Khmer Times, 29 September 2015
Last week’s summit between Chinese President Xi Jinping and US President Barack Obama in Washington was a significant milestone in promoting strategic trust and advancing bilateral relations between the two major powers.
US-China ties are the anchor of regional peace and development. Both countries are readjusting their perception of, and approach to, each other. Cooperation and competition lie at the core of their relationship.
The question is how these two countries manage their differences and competition.
The exchange of rhetoric between the two leaders is forward-looking and quite accommodating. But words need to be followed by actions.
“To work with the United States to build the new model of major-country relationship without conflict, without confrontation, with mutual respect and win-win cooperation is a priority in China’s foreign policy,” stated President Xi.
However, there is no concrete path yet towards a new type of major powers’ relations. While the US recognizes the significant role of China on the international stage, it is doubtful of China’s global power projection, particularly in the Asia-Pacific region.
China’s assertive behavior in the South China Sea, such as massive land reclamation and the potential militarization, have alarmed the US, which is concerned about the freedom of navigation and over-flight in the region.
The most important bilateral agreement was on climate change. Both leaders expressed their strong commitment to addressing climate change and working to build a global partnership to ensure the success of the upcoming summit on climate change in Paris later this year.
“The two presidents also reaffirm their determination to move ahead decisively to implement domestic climate policies, to strengthen bilateral coordination and cooperation, and to promote sustainable development and the transition to green, low-carbon, and climate-resilient economies,” stated the US-China joint presidential statement on climate change.
Economic cyber-espionage has been the most sensitive issue between the two countries over the past four years after China was accused of conducting cyber-theft of intellectual property of American corporations for commercial benefit or advantages.
China has pledged to crackdown on hackers who steal commercial secrets.
Although there is no concrete binding bilateral agreement, both countries reached a common understanding and agreed on certain common norms and an appropriate code of conduct in cyberspace.
“We’ve agreed that neither the US or the Chinese government will conduct or knowingly support cyber-enabled theft of intellectual property, including trade secrets or other confidential business information for commercial advantage,” said Mr. Obama.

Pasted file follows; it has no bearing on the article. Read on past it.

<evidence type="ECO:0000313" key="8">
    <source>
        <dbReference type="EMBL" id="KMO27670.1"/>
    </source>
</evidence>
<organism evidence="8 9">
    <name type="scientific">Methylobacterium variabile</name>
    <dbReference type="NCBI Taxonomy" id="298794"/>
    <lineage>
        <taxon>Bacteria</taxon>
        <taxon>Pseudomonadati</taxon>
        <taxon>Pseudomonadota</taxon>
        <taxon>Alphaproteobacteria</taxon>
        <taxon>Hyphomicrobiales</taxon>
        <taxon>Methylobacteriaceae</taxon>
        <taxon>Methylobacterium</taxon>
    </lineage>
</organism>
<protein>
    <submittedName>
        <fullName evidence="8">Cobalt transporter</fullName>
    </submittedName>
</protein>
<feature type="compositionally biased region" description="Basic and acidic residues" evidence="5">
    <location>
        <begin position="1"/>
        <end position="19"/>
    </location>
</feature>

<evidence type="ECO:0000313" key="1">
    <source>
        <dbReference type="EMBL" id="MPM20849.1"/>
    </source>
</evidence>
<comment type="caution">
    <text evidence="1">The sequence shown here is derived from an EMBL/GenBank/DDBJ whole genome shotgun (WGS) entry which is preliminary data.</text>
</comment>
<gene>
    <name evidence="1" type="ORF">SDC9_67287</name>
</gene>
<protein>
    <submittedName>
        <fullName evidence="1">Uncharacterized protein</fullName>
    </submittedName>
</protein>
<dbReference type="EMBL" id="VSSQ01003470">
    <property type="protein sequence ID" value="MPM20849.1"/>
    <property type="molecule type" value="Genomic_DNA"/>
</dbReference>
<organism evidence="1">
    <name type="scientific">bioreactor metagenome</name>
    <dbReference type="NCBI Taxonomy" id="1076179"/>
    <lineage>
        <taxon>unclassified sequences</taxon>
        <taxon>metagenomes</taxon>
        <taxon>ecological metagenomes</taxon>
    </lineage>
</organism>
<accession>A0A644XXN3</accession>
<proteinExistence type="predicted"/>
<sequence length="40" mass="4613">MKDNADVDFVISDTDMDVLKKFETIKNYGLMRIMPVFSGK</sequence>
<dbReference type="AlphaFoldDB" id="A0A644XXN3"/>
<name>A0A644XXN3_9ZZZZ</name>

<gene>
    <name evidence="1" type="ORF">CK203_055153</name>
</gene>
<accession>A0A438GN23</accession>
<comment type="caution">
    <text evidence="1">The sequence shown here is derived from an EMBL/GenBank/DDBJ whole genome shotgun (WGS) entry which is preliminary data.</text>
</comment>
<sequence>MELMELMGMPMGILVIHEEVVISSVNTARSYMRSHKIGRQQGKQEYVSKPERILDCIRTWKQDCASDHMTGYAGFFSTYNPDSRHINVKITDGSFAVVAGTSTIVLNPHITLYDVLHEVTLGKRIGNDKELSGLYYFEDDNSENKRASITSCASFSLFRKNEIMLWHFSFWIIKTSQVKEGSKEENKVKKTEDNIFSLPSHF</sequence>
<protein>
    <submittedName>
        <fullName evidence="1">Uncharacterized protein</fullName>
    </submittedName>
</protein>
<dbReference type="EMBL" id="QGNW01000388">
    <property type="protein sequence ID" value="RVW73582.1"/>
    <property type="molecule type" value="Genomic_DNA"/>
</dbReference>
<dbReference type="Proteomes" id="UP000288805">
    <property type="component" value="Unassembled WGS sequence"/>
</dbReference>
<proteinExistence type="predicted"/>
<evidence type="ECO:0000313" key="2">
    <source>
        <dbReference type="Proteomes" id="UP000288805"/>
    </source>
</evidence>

North Korea’s nuclear program is threatening regional peace and stability with the country planning to conduct its fourth nuclear test early next month.
Regardless of international sanctions and pressure, North Korea continues developing its nuclear program, expanding its nuclear arsenal and long-range ballistic missiles.
China is the main ally and supplier of food and fuel to North Korea but recently it has modified its position and strategy. China is tilting towards South Korea and gradually away from North Korea.
Mr. Xi paid a state visit to South Korea instead of North Korea. Mr. Xi has not met North Korean leader Kim Jong-un since he assumed office in November, 2012. It is not in China’s interest to see its immediate neighbor possessing nuclear weapons. China and the US share common understanding and interest in denuclearizing North Korea.
But the question is how? Definitely, denuclearization cannot be done through regime change. North Korea needs security guarantee and economic support to maintain its regime survival.
“We reaffirm our commitment to realize the complete and verifiable denuclearization of the Korean Peninsula in peaceful way. And we oppose any action that might cause tension in the Korean Peninsula or violate U.N. Security Council resolution,” Mr. Xi said at a media conference.
South China Sea
China and the US have different views on the disputes in the South China Sea. It is a long-term issue so it requires a long-term vision, commitment, and solution.
Although the US is not a direct claimant in the disputes, its national interest is at stake when freedom of navigation is threatened.
“I conveyed to President Xi our significant concerns over land reclamation, construction and the militarization of disputed areas, which makes it harder for countries in the region to resolve disagreements peacefully,” said Mr. Obama.
China affirmed that it would uphold and respect the freedom of navigation and over-flight in accordance with international law, would not militarize the disputed body of water.
“Relevant construction activities that China is undertaking in the Nansha Islands do not target or impact any country, and China does not intend to pursue militarization,” Mr. Xi responded. Nansha is the Chinese term for the disputed Spratly Islands.